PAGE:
### Speaker

### Description

A significant advancement of RF modeling was achieved by realizing for the first time the entire 3D full torus plasma simulation with detailed 3D realistic antenna and SOL plasma. Many experiments in different fast wave (FW) heating regimes, such as hydrogen minority heating and high harmonic fast waves (HHFW), have found strong interactions between RF waves and the SOL region. In a fusion

device powered significantly by RF, however, the loss of RF power in the SOL can be a real plasma material interaction (PMI) issue for possible RF impurity generations and plasma facing component damage besides reducing the RF core performance. A significant interaction between FW and energetic ions generated by neutral beam injection (NBI), also, plays an important role in the current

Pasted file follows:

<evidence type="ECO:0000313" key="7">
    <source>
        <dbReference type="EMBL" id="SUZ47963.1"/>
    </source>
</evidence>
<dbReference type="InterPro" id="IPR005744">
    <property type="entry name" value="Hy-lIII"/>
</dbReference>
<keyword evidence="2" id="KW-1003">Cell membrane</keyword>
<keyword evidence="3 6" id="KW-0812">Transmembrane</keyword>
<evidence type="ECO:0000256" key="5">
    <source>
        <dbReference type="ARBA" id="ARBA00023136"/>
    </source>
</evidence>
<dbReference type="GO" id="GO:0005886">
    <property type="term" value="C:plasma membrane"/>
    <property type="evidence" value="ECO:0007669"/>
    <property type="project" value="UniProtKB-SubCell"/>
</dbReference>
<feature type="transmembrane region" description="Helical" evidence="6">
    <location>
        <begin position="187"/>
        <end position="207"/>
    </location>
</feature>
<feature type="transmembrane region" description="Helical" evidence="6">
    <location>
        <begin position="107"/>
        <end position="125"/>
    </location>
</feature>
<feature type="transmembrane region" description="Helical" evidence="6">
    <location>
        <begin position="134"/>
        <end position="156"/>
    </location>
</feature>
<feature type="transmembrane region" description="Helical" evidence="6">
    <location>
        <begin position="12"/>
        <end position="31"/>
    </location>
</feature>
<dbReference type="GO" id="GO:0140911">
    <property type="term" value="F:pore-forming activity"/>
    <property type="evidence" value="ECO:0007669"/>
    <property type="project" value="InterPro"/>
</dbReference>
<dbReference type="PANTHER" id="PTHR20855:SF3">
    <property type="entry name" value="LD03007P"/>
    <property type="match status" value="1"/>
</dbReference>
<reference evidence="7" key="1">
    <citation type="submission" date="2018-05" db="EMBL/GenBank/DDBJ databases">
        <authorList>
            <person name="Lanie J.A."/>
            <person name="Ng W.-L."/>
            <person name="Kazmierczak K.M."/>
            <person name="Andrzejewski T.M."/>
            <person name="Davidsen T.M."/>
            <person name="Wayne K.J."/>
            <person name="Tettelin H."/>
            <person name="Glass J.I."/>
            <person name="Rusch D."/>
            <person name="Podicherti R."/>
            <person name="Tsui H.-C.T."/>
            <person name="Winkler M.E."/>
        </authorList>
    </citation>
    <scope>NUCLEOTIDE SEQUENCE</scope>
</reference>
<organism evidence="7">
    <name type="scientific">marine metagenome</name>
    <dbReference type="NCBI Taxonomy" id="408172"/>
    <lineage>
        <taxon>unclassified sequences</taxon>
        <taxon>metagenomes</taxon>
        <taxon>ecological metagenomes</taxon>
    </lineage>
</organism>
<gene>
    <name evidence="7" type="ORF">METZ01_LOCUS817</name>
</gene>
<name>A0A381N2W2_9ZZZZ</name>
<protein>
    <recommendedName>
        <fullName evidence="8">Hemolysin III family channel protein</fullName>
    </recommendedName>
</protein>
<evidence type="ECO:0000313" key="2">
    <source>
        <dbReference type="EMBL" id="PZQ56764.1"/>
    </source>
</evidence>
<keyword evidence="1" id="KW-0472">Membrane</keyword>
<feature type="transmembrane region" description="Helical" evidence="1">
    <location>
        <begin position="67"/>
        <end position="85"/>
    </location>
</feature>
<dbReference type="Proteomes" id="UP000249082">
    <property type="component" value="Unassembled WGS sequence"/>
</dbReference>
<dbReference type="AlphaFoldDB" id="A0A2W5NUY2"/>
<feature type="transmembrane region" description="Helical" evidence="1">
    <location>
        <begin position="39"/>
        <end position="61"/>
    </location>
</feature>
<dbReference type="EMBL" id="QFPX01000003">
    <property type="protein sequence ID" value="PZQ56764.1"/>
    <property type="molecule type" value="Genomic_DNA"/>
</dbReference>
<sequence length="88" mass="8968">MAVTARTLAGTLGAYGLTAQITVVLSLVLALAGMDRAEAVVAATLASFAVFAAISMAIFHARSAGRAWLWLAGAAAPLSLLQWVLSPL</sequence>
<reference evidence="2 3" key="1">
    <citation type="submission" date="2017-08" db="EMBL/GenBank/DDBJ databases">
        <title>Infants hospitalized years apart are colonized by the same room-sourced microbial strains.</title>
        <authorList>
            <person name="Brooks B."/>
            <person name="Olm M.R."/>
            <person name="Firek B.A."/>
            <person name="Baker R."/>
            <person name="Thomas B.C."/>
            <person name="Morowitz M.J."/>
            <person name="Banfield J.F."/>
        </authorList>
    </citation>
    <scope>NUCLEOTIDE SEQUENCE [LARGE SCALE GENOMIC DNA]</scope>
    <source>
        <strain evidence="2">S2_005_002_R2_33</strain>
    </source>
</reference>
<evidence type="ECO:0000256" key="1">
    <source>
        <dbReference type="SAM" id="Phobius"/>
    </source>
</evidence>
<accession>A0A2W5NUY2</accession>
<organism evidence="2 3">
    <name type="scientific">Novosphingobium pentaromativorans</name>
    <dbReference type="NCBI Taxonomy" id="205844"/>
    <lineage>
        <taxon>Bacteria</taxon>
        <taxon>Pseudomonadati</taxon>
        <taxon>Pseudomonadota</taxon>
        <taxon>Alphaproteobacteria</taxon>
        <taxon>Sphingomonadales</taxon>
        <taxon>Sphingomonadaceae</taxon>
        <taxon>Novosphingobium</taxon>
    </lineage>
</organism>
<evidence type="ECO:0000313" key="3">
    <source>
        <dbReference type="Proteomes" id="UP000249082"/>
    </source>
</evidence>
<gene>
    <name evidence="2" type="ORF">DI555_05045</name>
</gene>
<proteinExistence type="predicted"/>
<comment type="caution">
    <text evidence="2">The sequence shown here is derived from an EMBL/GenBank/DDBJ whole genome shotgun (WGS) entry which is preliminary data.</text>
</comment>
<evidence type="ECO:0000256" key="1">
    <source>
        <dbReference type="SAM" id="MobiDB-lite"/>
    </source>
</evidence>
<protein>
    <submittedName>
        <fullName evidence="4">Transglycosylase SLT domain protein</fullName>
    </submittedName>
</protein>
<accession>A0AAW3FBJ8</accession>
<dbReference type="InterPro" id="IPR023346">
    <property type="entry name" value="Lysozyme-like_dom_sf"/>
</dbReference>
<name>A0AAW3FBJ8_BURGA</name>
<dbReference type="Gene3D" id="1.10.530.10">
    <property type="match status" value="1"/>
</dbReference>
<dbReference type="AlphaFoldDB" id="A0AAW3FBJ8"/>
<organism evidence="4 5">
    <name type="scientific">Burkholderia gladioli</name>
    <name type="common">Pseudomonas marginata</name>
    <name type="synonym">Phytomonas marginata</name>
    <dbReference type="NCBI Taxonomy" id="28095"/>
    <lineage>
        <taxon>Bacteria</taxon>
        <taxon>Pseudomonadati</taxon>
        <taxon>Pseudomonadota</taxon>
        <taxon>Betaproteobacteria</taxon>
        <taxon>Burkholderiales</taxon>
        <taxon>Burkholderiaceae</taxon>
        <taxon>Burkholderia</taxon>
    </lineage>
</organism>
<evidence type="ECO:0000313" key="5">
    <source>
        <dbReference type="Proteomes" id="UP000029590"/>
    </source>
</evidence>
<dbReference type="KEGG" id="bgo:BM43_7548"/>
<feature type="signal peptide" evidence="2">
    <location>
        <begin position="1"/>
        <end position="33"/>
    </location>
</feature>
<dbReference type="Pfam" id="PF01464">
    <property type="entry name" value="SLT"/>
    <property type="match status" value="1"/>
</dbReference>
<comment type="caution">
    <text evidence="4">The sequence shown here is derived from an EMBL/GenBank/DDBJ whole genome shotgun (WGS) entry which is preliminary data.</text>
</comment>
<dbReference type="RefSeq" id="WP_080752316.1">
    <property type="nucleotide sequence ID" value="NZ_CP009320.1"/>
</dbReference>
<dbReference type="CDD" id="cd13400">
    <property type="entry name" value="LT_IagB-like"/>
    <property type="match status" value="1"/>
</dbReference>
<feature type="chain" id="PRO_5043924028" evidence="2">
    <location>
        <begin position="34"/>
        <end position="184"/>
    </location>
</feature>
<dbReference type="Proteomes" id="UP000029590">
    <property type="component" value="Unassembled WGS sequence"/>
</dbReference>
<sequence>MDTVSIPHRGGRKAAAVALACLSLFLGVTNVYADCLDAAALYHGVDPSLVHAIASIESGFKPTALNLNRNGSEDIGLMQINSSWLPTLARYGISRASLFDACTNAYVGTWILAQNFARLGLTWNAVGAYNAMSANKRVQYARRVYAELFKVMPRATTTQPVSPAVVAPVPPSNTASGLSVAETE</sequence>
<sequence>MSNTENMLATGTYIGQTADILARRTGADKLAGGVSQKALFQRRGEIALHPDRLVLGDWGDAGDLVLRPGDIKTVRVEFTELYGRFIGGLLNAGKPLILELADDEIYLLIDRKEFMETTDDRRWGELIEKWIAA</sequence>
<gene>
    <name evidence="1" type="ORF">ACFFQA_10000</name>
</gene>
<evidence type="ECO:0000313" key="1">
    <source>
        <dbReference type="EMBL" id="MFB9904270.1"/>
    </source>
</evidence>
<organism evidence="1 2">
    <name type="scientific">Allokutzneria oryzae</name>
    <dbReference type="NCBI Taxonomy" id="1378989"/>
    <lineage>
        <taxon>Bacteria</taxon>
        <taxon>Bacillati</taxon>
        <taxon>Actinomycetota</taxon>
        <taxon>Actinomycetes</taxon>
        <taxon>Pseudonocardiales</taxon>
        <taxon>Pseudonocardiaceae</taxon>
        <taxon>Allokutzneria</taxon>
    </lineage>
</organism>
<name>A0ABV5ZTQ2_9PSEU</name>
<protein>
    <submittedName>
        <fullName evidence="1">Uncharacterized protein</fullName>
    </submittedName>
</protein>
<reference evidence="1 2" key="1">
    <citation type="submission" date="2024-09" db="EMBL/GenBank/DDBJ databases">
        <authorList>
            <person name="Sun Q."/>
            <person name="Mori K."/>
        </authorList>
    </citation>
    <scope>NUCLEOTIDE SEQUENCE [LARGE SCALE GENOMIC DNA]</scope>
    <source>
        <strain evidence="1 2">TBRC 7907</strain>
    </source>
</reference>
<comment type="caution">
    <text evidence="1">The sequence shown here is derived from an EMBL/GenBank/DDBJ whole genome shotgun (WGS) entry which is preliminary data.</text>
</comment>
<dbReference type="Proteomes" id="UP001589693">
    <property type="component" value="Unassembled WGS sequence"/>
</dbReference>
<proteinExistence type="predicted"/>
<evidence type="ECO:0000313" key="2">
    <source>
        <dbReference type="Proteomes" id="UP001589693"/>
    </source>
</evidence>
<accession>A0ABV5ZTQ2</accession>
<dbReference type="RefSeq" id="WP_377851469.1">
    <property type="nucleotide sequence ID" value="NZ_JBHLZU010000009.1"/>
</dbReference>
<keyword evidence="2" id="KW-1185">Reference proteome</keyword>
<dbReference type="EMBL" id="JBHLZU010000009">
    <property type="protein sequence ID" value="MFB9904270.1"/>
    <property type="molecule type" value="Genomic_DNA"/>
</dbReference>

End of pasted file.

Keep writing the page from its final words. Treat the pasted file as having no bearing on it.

experiments and with fusion alphas for future experiments such as ITER. Commonly, previous RF simulations in the plasma core are neglecting the SOL plasma and they compute the RF field in a 2D domain assuming one single toroidal wave number. State-of-art RF SOL/antenna simulation is yet limited to a relatively small volume in front of the antenna, and it involves significant physics simplification such as stratifying antenna strap structure and/or treating the antenna front volume as vacuum. This paper, instead, examines the full 3D device geometry including realistic antenna geometry in order to capture the experimental situation including the 3D effects and the antenna plasma interaction in the SOL plasma and, at the same time, the core wave propagation. In particular, in this work we employ the Petra-M code (1, 2), which is a newly developed state-of-the-art generic electromagnetic simulation tool for modeling RF wave propagation based on MFEM [http://mfem.org], open source scalable C++ finite element method library. Furthermore, we report for the first time the interaction between FW and fast ions in a 3D geometry including both the SOL plasma and the full-orbit effects, which are very important for NSTX-U and future experiments such as ITER by using the wave field evaluated by Petra-M in the SPIRAL full-orbit following particle code (3).